By: Patricia Valoy | Contributing Editor for Science and Social Justice
Last year I quit my job, lost my steady source of income, lost my health insurance, and learned I was pregnant all in the course of 2 weeks. I am college educated, a professional, 30 years old, and with a wealth of resources at my disposal from many years of feminist activism, yet I found myself terrified of what lay ahead of me, and wondering how I got myself in such a situation. I could no longer go to the ob-gyn who had been my doctor for 10 years, and the only local doctor that accepted Medicaid (the only health insurance I could get without any income) was severely overworked and lacked the most basic of equipment. My first two appointments I waited for over 4 hours, and on one occasion the sonogram machine was not working. I grew up poor in New York City and very familiar with the severe lack of health infrastructure that affects the most vulnerable, but the thought of not having adequate health care during my first pregnancy terrified me.
This course critically examines health status and health care disparities among racial/ethnic minority groups in the United States. We will review the complex relationship between social class (socioeconomic status) and health status, the effect of race/ethnicity on health outcomes and access to healthcare, and specific health issues for major racial/ethnic minority groups in the U.S. The topics include conceptual issues central to understanding how low socioeconomic status leads to poor health, understanding how conscious, unconscious, and institutionalized racial bias affects medical care and health outcomes, and addressing ideas for reducing health disparities among racial/ethnic minorities. Jiwon Jeon, Ph.D. The University of Texas at Austin View Syllabus
Racism is making people sick — especially black women and babies, says Miriam Zoila Pérez. The doula turned journalist explores the relationship between race, class and illness and tells us about a radically compassionate prenatal care program that can buffer pregnant women from the stress that people of color face every day.
By Bram Wispelwey
On June 1, 21-year-old volunteer medic Razan Al Najjar was shot and killed by an Israeli sniper in Gaza as she was attempting to provide first aid to an injured protester. As the Palestinian Medical Relief Society points out, “Shooting at medical personnel is a war crime under the Geneva conventions, as is shooting at children, journalists and unarmed civilians.” As we mourn the death of Najjar, Bram Wispelwey, a doctor working in the Aida Refugee Camp in the West Bank, shares his account of the political violence and resistance taking place in Palestine.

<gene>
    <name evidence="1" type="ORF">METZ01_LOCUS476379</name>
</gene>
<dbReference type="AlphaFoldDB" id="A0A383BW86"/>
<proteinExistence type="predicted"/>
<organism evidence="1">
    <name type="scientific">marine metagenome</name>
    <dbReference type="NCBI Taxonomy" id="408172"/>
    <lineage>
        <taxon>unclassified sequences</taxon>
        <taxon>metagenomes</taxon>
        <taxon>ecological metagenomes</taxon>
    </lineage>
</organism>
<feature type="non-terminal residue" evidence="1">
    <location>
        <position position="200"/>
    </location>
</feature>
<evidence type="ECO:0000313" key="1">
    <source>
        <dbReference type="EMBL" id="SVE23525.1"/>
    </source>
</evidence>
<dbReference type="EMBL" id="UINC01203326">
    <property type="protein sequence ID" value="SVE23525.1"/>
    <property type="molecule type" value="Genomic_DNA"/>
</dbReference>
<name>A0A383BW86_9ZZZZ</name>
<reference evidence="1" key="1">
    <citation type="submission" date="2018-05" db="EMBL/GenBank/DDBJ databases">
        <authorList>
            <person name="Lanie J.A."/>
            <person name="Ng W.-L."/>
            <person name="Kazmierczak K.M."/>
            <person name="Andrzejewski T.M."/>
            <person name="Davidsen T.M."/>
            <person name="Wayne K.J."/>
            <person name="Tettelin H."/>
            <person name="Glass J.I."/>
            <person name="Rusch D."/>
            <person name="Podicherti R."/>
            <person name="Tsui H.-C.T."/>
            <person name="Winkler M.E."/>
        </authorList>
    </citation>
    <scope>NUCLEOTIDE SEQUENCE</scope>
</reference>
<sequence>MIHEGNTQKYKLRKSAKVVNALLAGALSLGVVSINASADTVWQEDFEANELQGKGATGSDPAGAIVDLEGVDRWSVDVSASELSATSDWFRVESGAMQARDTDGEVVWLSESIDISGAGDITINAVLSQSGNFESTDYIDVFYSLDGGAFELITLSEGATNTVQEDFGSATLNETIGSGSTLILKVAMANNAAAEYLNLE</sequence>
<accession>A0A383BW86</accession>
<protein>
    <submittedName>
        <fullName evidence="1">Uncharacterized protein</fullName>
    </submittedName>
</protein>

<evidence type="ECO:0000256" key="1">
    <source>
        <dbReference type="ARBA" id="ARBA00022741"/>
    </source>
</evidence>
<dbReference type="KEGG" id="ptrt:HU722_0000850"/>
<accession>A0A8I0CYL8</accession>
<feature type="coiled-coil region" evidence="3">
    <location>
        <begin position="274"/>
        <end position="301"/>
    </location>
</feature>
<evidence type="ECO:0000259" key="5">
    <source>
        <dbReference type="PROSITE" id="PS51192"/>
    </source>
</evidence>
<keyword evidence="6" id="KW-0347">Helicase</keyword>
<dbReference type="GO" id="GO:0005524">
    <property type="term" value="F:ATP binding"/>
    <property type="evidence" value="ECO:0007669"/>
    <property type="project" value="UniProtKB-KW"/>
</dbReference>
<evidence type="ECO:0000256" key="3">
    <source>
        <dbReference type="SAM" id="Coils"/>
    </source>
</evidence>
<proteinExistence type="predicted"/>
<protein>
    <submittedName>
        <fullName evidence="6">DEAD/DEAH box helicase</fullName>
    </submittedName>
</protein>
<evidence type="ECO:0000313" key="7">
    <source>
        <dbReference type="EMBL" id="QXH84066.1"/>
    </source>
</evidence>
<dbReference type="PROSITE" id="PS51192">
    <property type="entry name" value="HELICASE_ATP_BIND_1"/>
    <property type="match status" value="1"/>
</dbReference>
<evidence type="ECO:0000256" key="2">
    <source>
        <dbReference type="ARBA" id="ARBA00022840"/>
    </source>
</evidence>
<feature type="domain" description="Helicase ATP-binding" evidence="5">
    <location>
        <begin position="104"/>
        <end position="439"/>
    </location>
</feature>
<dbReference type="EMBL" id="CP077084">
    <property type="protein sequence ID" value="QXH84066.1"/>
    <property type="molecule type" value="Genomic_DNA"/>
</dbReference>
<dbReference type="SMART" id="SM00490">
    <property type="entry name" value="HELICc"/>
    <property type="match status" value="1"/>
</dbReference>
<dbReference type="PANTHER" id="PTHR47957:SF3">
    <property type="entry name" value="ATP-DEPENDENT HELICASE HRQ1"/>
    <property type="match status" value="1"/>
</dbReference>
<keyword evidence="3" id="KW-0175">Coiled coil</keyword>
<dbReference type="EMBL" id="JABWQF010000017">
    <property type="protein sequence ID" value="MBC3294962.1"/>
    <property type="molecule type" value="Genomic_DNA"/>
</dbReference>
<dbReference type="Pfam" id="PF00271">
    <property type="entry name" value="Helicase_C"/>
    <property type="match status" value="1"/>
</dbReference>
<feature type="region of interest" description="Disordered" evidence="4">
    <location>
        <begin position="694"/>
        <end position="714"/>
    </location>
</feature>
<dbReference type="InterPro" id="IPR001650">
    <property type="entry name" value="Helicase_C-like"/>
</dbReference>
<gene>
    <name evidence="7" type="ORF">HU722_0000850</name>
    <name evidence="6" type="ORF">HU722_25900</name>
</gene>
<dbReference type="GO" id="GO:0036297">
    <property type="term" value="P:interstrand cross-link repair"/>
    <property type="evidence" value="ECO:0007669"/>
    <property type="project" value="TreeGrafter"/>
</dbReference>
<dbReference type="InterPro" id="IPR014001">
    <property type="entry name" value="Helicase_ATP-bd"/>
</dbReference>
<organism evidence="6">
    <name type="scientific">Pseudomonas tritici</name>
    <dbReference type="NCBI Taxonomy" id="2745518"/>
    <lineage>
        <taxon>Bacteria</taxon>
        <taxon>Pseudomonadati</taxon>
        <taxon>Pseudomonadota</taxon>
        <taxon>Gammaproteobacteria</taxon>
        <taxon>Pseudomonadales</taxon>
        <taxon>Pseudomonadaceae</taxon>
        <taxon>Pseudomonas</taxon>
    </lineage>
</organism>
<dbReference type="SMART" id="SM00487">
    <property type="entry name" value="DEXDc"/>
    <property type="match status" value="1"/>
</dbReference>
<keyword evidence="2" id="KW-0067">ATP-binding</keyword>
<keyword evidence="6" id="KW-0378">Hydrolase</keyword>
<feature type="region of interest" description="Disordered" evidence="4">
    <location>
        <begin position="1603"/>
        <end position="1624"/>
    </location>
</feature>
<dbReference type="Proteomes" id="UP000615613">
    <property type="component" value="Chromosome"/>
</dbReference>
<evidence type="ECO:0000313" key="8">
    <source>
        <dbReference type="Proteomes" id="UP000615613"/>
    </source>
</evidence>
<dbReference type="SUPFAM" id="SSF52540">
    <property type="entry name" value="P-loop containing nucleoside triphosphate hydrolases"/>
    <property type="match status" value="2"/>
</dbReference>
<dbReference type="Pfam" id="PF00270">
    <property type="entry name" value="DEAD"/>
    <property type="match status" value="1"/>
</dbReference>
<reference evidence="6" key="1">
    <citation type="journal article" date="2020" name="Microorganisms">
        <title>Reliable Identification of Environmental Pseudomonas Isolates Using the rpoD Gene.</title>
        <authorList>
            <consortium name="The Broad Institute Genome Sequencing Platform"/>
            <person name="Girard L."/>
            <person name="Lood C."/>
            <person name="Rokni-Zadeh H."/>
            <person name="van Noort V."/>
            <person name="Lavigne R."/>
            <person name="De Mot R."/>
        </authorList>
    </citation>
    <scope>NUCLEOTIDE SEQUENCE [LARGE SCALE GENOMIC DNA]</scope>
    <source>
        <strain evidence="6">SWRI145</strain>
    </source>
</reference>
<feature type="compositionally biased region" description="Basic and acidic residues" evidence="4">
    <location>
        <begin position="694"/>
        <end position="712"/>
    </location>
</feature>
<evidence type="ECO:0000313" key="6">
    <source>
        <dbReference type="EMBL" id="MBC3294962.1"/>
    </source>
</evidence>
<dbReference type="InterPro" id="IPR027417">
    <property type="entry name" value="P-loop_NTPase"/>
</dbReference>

https://www.youtube.com/watch?v=haLU32C-A34 At the age of 27, Azza Jadalla has already lived through six wars. She is a cancer nurse in Gaza’s main hospital, Al-Shifa. Every day she deals with fall-out of the on-going conflict between Israel and Gaza’s ruling party, Hamas. Living in a place with a failing economy means she faces daily electricity and supply shortages at work. “Sometime we go for two or three months without pay,” she says. “But this doesn’t make me want to do my job any less, because it’s not the patient’s fault.” This year’s season features two weeks of inspirational stories about the BBC’s 100 Women and others who are defying stereotypes around the world.
https://www.youtube.com/watch?v=02MgwqJk95Y Al-Jazeera gives an in-depth report of the origins and effects of the cholera epidemic in Haiti.
By Joia Mukherjee
Haiti, January 17, 2018. This country and people taught me what I know about justice and injustice. I have dedicated my life to working with others to provide medical care to poor people in Africa, Haiti and other places that the President of the United States of America recently deemed “shithole” countries. The cries of outrage are deafening from the so-called left and inaudible from the so-called right. Yet, my Haitian friends, while disgusted, are not shocked. “Trump” they say, “is honest. He says what others think of us, how others treat us, but they say it in a softer way.”
https://www.youtube.com/watch?v=OuG9AVTNhyA Stefano Vella is a clinician and a researcher. He is based in Rome, at the Italian National Institute of Health. His research focus has been mainly based on his infectious diseases and internal medicine backgrounds, addressing HIV/AIDS, tuberculosis, viral hepatitis, neglected tropical diseases, but also non communicable chronic diseases.
“Alina” is an excerpt from Lavil: Life, Love and Death in Port au Prince, an immersive and engrossing oral history collection edited by Peter Orner and Evan Lyon
How we live in relationship with others when practicing global health is personal and fundamental. This is even more urgent as “America First” threatens to bury the USA’s commitment to global health. Despite the overwhelming list of pressing issues threatening today’s world, we must keep focus on people, on each other. Lavil: Life, Love, and Death in Port Au Prince, edited by Peter Orner, a writer and story teller, and Evan Lyon, a global health practitioner, is a beautiful and tragic collection of intimate, raw narratives from Haitians in post-earthquake Haiti. It is a reminder of the fact that when we as global health leaders and practitioners become removed from the lives of the patients and communities that we serve, we lose our way.
By Social Medicine Consortium Members of the Social Medicine Consortium have recommended the following resources for those interested in deepening their understanding of social medicine. The Social Medicine Consortium does not claim ownership over the following documents, except where indicated. Click here for the Readings, Resources and Publications. Toolkit for Teaching Social Medicine SMC Toolkit Guide